In full bloom: Eastern Market's Flower Day expected to draw over 200,000 visitors this Sunday

Images of Detroit are deeply rooted within the automotive industry; it's a working class city known for sparks, steel and grit, but in a historic corner of the city, colorful petals, vivid blooms and greenery make up an amazing transformation for Flower Day.
Photo credit © Diane Weiss, Diane Weiss/Detroit Free Press

(WWJ) - Images of Detroit are deeply rooted within the automotive industry; it's a working class city known for sparks, steel and grit, but in a historic corner of the city, colorful petals, vivid blooms and greenery make up an amazing transformation for Flower Day.

On the Sunday after Mother's Day for over 50 years, the Motor City's Eastern Market fills to the brim with roses, peonies, marigolds, and every kind of flower imaginable for Flower Day.

But this Sunday, May 15, is very special: it's first Flower Day after a three-year shutdown over COVID-19 and people are excited for its return.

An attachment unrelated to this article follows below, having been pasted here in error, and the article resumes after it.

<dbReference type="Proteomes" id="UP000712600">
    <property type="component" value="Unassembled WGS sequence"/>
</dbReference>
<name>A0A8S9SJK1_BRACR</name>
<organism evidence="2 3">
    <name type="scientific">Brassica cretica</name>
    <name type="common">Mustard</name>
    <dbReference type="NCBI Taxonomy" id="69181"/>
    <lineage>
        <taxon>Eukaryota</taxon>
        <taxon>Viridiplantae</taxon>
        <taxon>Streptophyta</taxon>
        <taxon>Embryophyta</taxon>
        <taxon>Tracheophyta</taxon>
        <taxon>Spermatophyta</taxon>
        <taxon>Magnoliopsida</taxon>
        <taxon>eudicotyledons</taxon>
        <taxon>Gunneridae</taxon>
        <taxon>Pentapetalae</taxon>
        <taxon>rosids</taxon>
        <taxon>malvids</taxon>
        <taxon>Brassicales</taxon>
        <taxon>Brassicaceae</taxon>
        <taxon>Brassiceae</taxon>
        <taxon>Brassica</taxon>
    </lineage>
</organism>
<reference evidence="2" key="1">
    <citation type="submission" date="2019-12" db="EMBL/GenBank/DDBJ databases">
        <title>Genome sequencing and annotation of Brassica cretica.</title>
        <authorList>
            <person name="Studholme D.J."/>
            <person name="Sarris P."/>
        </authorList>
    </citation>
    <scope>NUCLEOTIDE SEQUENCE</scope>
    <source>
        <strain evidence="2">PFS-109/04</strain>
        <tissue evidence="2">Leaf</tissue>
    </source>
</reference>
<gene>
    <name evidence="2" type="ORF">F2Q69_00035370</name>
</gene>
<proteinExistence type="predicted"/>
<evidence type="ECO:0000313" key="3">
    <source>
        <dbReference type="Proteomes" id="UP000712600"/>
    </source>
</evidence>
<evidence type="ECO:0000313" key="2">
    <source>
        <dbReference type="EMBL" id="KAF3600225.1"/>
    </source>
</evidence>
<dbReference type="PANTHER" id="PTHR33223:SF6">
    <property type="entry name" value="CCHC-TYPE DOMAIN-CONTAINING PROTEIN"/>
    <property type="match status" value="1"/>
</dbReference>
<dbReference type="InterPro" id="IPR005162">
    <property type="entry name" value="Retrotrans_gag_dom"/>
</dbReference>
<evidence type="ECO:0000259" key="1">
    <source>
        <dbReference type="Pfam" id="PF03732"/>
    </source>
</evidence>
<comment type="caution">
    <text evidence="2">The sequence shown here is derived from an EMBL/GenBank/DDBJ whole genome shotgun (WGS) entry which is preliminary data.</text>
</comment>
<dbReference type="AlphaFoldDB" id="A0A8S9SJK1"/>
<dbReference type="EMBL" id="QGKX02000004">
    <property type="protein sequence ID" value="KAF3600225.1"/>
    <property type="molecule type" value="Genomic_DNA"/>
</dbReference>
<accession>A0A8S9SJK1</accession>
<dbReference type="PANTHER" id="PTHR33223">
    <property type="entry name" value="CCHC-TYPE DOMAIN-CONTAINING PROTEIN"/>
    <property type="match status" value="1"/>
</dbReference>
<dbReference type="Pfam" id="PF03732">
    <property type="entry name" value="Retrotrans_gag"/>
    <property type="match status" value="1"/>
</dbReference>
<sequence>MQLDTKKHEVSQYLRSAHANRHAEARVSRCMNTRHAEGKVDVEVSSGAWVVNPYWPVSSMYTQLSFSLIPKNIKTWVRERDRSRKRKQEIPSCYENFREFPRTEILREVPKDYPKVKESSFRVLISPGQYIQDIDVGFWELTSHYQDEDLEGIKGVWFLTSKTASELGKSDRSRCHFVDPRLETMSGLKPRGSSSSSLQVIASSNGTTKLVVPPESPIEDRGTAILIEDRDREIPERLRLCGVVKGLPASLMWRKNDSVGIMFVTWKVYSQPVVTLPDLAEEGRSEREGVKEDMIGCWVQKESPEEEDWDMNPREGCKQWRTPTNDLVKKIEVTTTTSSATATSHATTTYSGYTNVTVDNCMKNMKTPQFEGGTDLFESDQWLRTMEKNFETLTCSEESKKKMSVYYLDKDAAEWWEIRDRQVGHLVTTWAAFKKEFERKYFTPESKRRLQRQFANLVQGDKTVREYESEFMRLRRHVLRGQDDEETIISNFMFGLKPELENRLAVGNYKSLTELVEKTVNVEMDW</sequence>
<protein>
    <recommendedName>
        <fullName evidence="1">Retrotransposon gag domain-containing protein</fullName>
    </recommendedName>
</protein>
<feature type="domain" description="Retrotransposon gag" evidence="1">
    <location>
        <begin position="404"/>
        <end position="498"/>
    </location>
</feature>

"Flower Day is the best thing for Detroit right now when people come down here everyone's nice," Jermaine Pugh said to WWJ's Zach Clark. "It's a great environment -- you get to mingle, not only buy flowers, but talk to people, it's just a great time, a great experience for everyone."

A record-setting crowd of over 200,000 people is expected to attend the event, a prediction higher than past years due to pent-up demand from being closed since the last Flower Day in 2019.

So what is it about flowers? Why is Flower Day so important to Detroit? WWJ's Zach Clark explores how this flourishing event has taken root and grown into a unique part of the Motor City.